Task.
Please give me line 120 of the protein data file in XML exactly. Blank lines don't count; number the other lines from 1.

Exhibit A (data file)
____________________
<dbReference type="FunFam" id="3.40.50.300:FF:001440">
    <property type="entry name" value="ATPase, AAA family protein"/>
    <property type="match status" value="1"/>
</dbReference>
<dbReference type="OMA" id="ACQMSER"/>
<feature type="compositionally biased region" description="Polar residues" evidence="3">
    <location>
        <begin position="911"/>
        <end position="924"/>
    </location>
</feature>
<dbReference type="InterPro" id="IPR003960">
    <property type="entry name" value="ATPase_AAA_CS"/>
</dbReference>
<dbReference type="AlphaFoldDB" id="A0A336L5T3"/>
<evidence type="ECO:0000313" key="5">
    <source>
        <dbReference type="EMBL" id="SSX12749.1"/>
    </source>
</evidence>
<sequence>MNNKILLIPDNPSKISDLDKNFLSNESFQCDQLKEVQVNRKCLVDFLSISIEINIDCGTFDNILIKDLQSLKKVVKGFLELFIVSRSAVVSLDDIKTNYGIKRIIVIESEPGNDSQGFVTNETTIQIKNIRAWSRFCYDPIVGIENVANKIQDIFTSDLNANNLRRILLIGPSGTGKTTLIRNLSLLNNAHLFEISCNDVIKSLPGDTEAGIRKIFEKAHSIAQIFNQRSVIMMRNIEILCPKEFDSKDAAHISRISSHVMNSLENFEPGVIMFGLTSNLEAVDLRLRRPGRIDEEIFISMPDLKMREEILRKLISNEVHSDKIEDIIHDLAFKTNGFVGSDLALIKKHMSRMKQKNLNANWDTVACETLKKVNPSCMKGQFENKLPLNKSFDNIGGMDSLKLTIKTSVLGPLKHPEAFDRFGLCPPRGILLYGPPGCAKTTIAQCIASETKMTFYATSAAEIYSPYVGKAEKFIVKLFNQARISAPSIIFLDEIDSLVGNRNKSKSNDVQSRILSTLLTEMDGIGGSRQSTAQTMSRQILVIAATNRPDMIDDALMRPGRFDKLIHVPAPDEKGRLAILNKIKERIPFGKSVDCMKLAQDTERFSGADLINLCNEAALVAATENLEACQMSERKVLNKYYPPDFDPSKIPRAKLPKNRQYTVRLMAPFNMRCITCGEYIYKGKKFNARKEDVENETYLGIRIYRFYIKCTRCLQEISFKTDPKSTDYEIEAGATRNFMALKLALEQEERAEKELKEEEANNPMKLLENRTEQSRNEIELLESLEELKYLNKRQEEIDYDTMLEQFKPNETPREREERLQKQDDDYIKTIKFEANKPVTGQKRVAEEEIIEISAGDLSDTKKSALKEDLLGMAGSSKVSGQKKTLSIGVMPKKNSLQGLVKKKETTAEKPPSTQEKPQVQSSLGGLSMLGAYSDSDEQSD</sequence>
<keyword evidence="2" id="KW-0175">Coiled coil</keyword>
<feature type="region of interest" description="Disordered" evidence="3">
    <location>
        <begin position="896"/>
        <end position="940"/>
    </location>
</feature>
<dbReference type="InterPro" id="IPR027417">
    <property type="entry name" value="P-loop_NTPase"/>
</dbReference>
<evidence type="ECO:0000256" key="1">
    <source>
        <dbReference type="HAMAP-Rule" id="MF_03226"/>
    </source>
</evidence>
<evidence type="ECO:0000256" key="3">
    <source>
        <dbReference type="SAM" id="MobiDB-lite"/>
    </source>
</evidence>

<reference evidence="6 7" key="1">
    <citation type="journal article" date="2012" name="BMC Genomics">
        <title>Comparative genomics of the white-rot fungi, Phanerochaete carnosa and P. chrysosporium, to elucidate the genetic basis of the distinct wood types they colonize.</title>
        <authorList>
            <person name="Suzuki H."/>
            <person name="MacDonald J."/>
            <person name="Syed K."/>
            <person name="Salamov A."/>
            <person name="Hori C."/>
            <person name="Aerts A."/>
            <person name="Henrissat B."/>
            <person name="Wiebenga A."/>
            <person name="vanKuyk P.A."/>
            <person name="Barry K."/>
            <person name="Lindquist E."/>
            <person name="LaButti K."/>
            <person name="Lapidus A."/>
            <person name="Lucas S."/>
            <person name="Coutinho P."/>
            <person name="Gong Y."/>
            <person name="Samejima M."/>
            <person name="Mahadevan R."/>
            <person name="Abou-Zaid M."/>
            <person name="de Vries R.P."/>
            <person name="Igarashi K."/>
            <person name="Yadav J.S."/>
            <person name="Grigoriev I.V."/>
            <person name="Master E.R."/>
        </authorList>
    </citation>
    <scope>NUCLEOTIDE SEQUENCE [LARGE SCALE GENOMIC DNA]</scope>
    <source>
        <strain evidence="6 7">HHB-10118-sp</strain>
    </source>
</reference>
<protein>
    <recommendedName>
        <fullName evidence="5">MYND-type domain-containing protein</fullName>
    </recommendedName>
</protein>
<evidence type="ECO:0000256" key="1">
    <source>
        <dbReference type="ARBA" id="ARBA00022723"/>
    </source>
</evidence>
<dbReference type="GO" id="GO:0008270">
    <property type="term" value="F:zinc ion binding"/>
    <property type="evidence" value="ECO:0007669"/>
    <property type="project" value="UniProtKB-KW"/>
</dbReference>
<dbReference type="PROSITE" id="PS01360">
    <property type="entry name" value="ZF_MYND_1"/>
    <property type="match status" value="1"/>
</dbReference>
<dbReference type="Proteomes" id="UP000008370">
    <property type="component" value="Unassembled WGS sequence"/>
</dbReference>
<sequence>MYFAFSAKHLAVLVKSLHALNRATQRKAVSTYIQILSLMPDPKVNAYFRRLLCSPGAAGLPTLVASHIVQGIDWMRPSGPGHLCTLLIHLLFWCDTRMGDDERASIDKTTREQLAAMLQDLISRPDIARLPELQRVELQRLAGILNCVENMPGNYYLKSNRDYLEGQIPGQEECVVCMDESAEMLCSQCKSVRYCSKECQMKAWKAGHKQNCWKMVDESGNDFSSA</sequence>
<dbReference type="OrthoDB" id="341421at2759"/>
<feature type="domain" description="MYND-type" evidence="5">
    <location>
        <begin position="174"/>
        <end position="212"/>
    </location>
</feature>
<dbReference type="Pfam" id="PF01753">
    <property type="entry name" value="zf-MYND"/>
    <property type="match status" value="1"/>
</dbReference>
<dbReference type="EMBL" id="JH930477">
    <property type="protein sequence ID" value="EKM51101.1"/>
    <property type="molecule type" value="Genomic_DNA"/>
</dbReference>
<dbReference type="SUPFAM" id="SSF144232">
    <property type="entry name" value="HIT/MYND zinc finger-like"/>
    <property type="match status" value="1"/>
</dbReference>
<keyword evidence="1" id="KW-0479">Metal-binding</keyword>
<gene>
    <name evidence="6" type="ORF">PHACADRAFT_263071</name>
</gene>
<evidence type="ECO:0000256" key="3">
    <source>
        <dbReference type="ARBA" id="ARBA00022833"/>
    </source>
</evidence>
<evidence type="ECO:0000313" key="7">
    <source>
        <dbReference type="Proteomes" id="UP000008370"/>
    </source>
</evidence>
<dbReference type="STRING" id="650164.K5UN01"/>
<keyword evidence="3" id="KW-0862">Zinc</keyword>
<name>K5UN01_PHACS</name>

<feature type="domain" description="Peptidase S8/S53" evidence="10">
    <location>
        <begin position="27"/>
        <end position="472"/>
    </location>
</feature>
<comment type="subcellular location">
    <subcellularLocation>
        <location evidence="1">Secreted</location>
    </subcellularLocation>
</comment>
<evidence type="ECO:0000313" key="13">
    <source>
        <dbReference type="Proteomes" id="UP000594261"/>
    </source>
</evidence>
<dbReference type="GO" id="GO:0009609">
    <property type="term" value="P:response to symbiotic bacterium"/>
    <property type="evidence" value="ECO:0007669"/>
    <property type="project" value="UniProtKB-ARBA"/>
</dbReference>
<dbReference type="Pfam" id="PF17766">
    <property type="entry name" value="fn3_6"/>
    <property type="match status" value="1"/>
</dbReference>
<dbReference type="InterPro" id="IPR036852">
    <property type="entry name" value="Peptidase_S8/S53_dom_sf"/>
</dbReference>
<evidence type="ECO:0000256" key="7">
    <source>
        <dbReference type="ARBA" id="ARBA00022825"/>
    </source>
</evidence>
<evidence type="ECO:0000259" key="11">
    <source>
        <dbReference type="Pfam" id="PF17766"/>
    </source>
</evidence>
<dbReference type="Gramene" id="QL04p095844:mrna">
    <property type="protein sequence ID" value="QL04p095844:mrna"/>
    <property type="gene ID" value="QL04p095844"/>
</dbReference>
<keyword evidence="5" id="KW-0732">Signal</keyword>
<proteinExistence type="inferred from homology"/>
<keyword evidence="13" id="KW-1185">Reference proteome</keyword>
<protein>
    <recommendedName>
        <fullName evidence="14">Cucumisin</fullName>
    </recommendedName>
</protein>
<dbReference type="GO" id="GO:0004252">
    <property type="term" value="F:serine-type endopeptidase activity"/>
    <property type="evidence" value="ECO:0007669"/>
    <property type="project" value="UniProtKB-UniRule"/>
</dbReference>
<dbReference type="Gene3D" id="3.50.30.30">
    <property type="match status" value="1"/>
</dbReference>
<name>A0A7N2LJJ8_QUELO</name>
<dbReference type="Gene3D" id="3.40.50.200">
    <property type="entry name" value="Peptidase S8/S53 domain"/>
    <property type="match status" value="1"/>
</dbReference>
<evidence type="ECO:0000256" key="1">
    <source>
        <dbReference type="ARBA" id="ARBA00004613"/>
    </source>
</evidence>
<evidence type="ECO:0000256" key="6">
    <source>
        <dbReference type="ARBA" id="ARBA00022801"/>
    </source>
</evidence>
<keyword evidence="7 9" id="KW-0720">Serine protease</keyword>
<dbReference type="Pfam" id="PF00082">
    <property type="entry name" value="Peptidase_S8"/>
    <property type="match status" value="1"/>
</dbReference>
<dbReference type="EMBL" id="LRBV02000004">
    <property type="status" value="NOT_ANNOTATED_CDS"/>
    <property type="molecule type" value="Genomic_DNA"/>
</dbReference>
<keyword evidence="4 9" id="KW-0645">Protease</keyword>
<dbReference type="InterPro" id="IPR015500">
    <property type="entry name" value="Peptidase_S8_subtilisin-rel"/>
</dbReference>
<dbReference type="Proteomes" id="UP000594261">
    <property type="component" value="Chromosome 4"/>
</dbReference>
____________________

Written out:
<gene>